Mineman 1st Class Sean McDermott prepares to launch a mine neutralization vehicle aboard USS Warrior (MCM 10) during training off the South Korea coast. (U.S. Navy/MC2 Jermaine M. Ralliford)

WATERS SOUTH OF THE KOREAN PENINSULA - USS Warrior (MCM 10) successfully concluded a mine countermeasures exercise with the Republic of Korea Navy, March 29.

The exercise, designed to enhance the MCM warfare capabilities of both navies, was held March 19-29 off the coast of the southern city of Chinhae.

“It’s important to have a strong surface capability in order to hunt and neutralize those threats if called upon,” said Lt. Cmdr. Bill Carroll, Warrior's commanding officer, “and that is what we are doing with our ROK partners.”

Carroll stated that the Warrior, and other MCM class ships, give navies the ability to detect mines with sonar, disable them with neutralization vehicles, and sweep [search] for mines mechanically, acoustically and magnetically.

During the exercise Warrior simulated and used inert mines but in real world operations an MCM would recieve information from various sources and be sent to a specific body of water where the mines are suspected to be located. The ship then begins to search, or hunt, the designated area for mines.

“It starts in operations department,” said Chief Mineman Miguel Torres, leading chief petty officer for Warrior’s operations department. “We are involved from preparation to neutralization and the data we gather helps the ship determine the best way to operate.”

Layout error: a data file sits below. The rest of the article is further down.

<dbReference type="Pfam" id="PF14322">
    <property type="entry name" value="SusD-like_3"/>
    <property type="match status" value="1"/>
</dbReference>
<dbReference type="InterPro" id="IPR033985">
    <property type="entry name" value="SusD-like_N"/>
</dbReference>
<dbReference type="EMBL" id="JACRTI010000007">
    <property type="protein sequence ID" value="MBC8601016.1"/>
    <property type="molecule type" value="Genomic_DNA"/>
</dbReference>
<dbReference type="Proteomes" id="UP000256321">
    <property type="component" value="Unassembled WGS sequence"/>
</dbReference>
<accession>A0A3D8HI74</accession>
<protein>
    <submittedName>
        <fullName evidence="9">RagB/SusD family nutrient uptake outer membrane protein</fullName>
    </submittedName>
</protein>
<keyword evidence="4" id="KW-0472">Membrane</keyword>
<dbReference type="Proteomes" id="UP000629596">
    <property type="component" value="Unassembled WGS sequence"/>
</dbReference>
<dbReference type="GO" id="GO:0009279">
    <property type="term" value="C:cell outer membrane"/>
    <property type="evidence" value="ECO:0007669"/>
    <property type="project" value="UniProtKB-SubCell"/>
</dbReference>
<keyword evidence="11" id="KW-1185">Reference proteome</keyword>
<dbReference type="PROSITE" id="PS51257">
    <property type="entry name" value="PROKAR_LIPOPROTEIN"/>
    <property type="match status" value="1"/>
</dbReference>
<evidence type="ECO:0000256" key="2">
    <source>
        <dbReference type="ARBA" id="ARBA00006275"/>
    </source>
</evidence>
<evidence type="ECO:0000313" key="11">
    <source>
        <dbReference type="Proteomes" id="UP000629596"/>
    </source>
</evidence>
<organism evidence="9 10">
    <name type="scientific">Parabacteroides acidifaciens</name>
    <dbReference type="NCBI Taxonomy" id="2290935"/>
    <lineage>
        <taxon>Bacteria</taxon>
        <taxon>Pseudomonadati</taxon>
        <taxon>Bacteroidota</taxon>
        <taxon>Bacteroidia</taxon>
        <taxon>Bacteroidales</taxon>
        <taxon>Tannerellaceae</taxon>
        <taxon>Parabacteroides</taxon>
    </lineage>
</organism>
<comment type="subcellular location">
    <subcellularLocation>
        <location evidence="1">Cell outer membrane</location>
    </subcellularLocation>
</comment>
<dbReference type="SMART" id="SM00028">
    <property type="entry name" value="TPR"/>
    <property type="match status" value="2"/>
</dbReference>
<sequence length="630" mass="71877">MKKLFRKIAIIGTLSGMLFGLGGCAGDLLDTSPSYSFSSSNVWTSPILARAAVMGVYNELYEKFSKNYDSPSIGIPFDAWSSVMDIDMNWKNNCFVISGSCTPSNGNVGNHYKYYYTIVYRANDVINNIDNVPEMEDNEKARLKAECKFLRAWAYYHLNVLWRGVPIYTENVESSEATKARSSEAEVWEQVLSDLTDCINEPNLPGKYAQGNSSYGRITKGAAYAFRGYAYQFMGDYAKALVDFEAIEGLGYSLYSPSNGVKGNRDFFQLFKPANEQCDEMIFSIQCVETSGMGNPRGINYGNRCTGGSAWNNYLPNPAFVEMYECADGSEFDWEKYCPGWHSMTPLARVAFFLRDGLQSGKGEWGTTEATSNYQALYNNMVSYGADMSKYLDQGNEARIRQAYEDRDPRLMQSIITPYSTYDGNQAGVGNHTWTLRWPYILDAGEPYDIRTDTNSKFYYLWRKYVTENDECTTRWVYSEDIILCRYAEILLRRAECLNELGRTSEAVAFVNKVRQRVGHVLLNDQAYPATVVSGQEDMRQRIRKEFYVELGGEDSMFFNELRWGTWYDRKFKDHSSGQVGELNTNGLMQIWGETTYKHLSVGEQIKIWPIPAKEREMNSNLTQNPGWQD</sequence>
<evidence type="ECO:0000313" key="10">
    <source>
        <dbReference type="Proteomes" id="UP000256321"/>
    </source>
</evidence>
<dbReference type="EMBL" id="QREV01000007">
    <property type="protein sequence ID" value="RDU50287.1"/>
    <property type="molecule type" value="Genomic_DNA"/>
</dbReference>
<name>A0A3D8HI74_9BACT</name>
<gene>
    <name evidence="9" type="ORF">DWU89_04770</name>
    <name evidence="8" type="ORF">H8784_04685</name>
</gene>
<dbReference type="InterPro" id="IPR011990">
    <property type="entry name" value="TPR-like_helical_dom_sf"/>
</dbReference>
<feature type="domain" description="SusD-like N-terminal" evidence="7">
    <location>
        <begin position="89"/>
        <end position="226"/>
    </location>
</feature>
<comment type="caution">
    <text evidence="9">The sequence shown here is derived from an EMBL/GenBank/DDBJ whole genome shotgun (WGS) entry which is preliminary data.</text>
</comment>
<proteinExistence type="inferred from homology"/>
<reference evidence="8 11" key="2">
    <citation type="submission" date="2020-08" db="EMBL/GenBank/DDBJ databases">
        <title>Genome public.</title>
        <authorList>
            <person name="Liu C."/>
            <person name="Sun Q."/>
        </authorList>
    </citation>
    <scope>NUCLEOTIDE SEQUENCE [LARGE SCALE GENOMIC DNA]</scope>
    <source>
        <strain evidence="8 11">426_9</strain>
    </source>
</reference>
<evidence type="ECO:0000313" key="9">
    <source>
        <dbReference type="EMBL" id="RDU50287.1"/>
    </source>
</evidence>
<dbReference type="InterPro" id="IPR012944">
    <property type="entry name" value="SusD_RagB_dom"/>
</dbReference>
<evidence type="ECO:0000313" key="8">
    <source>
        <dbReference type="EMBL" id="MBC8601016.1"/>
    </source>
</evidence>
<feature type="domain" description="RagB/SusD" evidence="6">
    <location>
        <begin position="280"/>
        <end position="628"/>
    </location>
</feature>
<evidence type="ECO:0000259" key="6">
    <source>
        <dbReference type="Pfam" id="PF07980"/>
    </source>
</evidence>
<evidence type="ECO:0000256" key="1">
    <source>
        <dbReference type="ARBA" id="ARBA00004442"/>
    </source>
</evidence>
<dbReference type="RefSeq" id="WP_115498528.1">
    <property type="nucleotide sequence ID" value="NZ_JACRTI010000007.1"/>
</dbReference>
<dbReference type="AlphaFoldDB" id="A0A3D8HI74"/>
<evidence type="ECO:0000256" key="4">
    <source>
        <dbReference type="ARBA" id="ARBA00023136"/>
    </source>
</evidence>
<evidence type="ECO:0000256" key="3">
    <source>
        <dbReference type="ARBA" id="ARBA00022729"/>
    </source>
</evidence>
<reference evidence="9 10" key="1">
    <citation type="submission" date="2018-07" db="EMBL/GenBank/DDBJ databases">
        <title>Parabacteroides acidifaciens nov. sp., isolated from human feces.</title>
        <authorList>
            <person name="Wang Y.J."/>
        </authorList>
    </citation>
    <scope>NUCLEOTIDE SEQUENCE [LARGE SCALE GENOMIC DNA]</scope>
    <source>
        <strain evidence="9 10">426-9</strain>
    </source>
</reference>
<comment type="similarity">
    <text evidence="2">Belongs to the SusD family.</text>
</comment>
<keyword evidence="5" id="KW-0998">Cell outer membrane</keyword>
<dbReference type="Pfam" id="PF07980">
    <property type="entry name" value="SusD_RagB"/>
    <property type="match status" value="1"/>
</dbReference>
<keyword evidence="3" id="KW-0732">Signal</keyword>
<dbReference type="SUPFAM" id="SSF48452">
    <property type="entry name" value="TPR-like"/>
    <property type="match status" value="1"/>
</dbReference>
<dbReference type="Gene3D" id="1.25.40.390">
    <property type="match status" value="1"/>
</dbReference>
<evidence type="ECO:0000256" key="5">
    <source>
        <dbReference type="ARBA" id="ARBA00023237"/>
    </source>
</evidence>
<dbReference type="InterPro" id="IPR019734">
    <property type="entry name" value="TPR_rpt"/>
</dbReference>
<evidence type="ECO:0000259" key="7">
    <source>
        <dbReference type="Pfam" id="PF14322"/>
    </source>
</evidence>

“After our sonar teams locate possible mines, we classifying them by size, shape and deck department prepares the mine hunting equipment,” said Torres.

MCM platforms like Warrior are equipped with an ANSLQ-48 Mine Neutralization Vehicle (MNV) which is used to disable mines by either cutting the mooring chain on moored mines causing them to float to the surface, or by cracking the mine’s casing which allows seawater to enter and render the electronics useless.

MCM’s also have explosive ordnance disposal (EOD) lockers for EOD teams if necessary.

“I have a lot of trust in the crew and they have a lot of trust amongst themselves and in leadership to get the job done,” said Carroll. “In the four ships I’ve served on, I have never seen a crew come together like this and work together so well together. Everyone understands the importance of our mission, of mine countermeasure warfare, and everyone is dedicated to it and our ROK partners.”